Bioviva offers gene therapy for a myostatin inhibitor (the specific gene is not disclosed), and it has been tried by one of the team members, experimenting on himself 5 years ago, with good results in a younger man.
In a 2012 paper by Blasco’s student Bruno Bernardes de Jesus, ordinary lab mice were given gene therapy with an “extra” telomerase gene spread to their cells by a genetically-engineered virus. the mice lived 13-24% longer, and the experimenters reported “remarkable beneficial effects on health and fitness, including insulin sensitivity, osteoporosis, neuromuscular coordination and several molecular biomarkers of aging.”
Their team includes
* a lab that provides genetically modified viruses with a gene payload, made to order. (This has now become a reliable and predictable technology.)
* A doctor who has experience with experimental gene therapy, and who had the courage to experiment on himself five years ago, with good outcome thus far.
* Sites in Colombia and Mexico where doctors will administer therapies for which there is not yet FDA approval.
* Most important, a Scientific Advisory Board that includes two of the most prominent, senior biochemists who developed the science of telomerase in the 1990s and before. They are Bill Andrews and Michael Fossel.
* What they offer is gene therapy with hTERT and a proprietary myostatin inhibitor “in the same family with GDF-11,” according to CEO Elizabeth Parrish.
Abstract – Telomerase gene therapy in adult and old mice delays aging and increases longevity without increasing cancer
A major goal in aging research is to improve health during aging. In the case of mice, genetic manipulations that shorten or lengthen telomeres result, respectively, in decreased or increased longevity. Based on this, we have tested the effects of a telomerase gene therapy in adult (1 year of age) and old (2 years of age) mice. Treatment of 1‐ and 2‐year old mice with an adeno associated virus (AAV) of wide tropism expressing mouse TERT had remarkable beneficial effects on health and fitness, including insulin sensitivity, osteoporosis, neuromuscular coordination and several molecular biomarkers of aging. Importantly, telomerase‐treated mice did not develop more cancer than their control littermates, suggesting that the known tumorigenic activity of telomerase is severely decreased when expressed in adult or old organisms using AAV vectors. Finally, telomerase‐treated mice, both at 1‐year and at 2‐year of age, had an increase in median lifespan of 24 and 13%, respectively. These beneficial effects were not observed with a catalytically inactive TERT, demonstrating that they require telomerase activity. Together, these results constitute a proof‐of‐principle of a role of TERT in delaying physiological aging and extending longevity in normal mice through a telomerase‐based treatment, and demonstrate the feasibility of anti‐aging gene therapy.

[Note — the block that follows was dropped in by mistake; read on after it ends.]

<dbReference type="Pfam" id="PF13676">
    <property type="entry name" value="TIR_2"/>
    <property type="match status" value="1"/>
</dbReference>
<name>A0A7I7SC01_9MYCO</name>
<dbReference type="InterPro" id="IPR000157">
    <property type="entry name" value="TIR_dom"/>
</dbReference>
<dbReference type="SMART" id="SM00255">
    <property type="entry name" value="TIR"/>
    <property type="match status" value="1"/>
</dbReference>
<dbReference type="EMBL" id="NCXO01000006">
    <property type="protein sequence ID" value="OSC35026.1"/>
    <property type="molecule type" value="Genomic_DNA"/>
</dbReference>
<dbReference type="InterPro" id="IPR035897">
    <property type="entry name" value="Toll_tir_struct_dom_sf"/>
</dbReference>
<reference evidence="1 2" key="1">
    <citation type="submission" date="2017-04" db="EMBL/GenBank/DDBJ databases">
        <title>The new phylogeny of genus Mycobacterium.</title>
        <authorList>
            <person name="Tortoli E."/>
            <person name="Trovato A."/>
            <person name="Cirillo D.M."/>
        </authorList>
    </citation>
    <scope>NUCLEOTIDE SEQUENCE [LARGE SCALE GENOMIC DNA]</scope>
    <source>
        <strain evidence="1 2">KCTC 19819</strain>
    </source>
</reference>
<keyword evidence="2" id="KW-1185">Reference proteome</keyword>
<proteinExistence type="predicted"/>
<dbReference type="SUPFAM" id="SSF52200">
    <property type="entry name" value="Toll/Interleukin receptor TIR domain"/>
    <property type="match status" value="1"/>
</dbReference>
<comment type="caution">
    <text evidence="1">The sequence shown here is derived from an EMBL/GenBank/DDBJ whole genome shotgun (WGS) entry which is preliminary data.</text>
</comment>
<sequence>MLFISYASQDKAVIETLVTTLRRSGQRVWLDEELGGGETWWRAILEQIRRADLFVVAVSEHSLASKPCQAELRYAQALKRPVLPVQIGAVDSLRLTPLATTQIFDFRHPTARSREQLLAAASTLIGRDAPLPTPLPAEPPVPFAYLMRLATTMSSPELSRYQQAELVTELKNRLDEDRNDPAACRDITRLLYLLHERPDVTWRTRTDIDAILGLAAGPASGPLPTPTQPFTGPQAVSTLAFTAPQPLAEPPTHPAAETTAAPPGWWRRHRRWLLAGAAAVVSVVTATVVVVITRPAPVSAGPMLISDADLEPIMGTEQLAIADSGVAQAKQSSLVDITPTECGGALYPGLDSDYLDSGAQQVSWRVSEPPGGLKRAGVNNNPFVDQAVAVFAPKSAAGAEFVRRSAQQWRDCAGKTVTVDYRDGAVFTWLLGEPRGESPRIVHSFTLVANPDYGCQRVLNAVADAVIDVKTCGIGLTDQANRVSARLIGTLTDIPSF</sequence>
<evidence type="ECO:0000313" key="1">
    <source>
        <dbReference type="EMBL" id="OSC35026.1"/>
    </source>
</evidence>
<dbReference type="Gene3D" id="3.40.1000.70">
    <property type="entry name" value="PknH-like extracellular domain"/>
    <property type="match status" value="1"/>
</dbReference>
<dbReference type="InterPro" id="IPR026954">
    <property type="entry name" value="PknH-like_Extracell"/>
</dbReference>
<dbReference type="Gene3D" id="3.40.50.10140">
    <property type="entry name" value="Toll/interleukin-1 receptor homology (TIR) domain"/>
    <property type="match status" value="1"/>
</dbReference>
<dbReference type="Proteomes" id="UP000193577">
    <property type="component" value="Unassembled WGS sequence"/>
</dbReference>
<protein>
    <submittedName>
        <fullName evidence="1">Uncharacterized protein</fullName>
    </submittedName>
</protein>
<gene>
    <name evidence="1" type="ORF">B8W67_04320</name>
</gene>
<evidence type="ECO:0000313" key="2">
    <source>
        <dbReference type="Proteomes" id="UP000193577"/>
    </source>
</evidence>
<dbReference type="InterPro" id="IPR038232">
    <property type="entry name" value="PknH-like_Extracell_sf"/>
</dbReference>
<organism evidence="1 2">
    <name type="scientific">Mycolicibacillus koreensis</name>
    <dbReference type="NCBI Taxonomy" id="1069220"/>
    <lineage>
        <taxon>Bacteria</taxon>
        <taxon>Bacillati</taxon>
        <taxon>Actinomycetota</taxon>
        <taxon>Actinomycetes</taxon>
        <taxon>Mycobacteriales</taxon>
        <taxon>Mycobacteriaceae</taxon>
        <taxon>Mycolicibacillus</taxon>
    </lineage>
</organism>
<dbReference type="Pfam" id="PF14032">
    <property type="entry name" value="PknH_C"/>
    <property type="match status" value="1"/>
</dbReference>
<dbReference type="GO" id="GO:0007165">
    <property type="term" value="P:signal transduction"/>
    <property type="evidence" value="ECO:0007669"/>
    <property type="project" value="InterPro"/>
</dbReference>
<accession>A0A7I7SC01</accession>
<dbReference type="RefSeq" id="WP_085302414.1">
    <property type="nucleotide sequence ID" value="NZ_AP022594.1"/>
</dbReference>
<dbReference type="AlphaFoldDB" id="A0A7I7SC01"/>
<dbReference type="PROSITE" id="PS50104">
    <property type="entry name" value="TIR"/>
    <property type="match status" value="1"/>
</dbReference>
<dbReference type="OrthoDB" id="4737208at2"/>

SOURCES- Hplus magazine, EMBO Molecular Medicine, bioviva